General Session: Endoscopic Surgery
Presented by: D.H. Heo
D.H. Heo(1), C.K. Park(1)
(1) The Leon Wiltse Memorial Hospital, Suwon, Korea, Republic of
Background: Minimally invasive spine surgery can minimize damage to normal anatomical structures. Recently, fully endoscopic spine surgeries have been attempted for lumbar fusion surgery. In this study, the authors performed a percutaneous biportal endoscopic technique as a minimally invasive surgery for lumbar fusion. The purpose of this study is to present the percutaneous biportal endoscopic technique of fully endoscopic lumbar interbody fusion and to analyze the clinical results.
Methods: Patients who were to undergo single-level fusion surgery from L3-4 to L5-S1 were enrolled. Two channels (endoscopic portal and working portal) were used for endoscopic lumbar fusion surgery. All patients underwent follow-up for more than 12 months. Demographic characteristics, diagnosis, operative time, and estimated blood loss were evaluated. MRI was performed on postoperative Day 2. Clinical evaluations (visual analog scale [VAS] for the leg and Oswestry Disability Index [ODI] scores) were performed preoperatively and during the follow-up period.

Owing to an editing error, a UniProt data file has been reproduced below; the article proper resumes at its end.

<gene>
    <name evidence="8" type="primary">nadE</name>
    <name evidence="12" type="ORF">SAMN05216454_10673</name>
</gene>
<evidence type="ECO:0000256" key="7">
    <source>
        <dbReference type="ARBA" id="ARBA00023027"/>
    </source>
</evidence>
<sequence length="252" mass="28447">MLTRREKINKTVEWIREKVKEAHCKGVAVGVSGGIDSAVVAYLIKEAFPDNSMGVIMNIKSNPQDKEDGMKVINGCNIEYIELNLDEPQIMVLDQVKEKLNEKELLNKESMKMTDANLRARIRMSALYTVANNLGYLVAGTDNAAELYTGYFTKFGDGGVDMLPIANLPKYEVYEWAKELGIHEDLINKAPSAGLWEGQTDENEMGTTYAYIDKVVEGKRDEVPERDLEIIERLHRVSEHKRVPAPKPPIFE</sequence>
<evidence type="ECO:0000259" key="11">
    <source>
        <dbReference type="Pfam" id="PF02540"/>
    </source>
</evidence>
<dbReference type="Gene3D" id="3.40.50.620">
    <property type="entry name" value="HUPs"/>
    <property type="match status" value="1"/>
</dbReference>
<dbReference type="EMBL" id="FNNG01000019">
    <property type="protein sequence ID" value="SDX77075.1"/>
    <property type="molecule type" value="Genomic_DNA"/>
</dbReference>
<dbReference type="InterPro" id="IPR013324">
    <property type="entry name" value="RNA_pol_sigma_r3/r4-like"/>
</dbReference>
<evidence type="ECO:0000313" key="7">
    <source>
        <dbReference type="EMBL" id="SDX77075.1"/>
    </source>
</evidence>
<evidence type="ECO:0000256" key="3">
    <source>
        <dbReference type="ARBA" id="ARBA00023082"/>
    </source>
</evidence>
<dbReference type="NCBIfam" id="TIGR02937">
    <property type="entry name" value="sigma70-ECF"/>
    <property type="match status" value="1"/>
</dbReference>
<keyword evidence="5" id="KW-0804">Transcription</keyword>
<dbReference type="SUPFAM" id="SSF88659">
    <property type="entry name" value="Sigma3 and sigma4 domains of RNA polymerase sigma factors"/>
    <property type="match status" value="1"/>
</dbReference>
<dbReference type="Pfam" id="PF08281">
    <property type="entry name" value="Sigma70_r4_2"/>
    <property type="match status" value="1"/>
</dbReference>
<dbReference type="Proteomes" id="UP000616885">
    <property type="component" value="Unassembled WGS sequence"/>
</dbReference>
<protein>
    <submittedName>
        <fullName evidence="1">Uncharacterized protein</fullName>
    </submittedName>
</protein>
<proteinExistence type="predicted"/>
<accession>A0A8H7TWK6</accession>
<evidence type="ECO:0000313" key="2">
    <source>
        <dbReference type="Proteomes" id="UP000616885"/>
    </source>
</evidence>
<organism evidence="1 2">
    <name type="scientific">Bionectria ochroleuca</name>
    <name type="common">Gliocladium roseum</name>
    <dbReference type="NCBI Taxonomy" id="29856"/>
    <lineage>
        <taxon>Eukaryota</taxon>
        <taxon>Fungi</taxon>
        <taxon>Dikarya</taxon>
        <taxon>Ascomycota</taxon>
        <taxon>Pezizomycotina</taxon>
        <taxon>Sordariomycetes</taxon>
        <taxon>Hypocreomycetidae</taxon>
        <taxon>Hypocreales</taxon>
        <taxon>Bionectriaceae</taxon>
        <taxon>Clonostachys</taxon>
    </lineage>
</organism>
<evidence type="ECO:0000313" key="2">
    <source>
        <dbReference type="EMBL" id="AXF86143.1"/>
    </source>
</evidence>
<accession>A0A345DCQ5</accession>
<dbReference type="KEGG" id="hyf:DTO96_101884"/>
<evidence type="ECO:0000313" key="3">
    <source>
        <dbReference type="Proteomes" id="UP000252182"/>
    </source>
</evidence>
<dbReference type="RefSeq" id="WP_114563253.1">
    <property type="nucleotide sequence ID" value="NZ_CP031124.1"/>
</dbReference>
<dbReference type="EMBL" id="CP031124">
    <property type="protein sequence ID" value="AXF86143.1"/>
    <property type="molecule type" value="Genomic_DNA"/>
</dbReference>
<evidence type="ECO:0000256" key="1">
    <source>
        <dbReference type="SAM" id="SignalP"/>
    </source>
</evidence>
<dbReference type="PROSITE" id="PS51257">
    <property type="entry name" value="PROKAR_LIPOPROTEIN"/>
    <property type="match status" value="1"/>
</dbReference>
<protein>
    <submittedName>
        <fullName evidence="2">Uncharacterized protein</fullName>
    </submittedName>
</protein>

Results: A total of 102 patients (32 men and 70 women) were enrolled in this study. The mean follow-up period was 13.5 months. Postoperative MRI revealed optimal direct neural decompression after fully endoscopic fusion surgery. VAS and ODI scores significantly improved after the surgery. There was no postoperative neurological deterioration.
Conclusions: Fully endoscopic lumbar interbody fusion using the percutaneous biportal endoscopic technique may represent an alternative minimally invasive lumbar interbody fusion surgery for the treatment of degenerative lumbar disease. Long-term follow-up and larger clinical studies are needed to validate the clinical and radiological results of this surgery.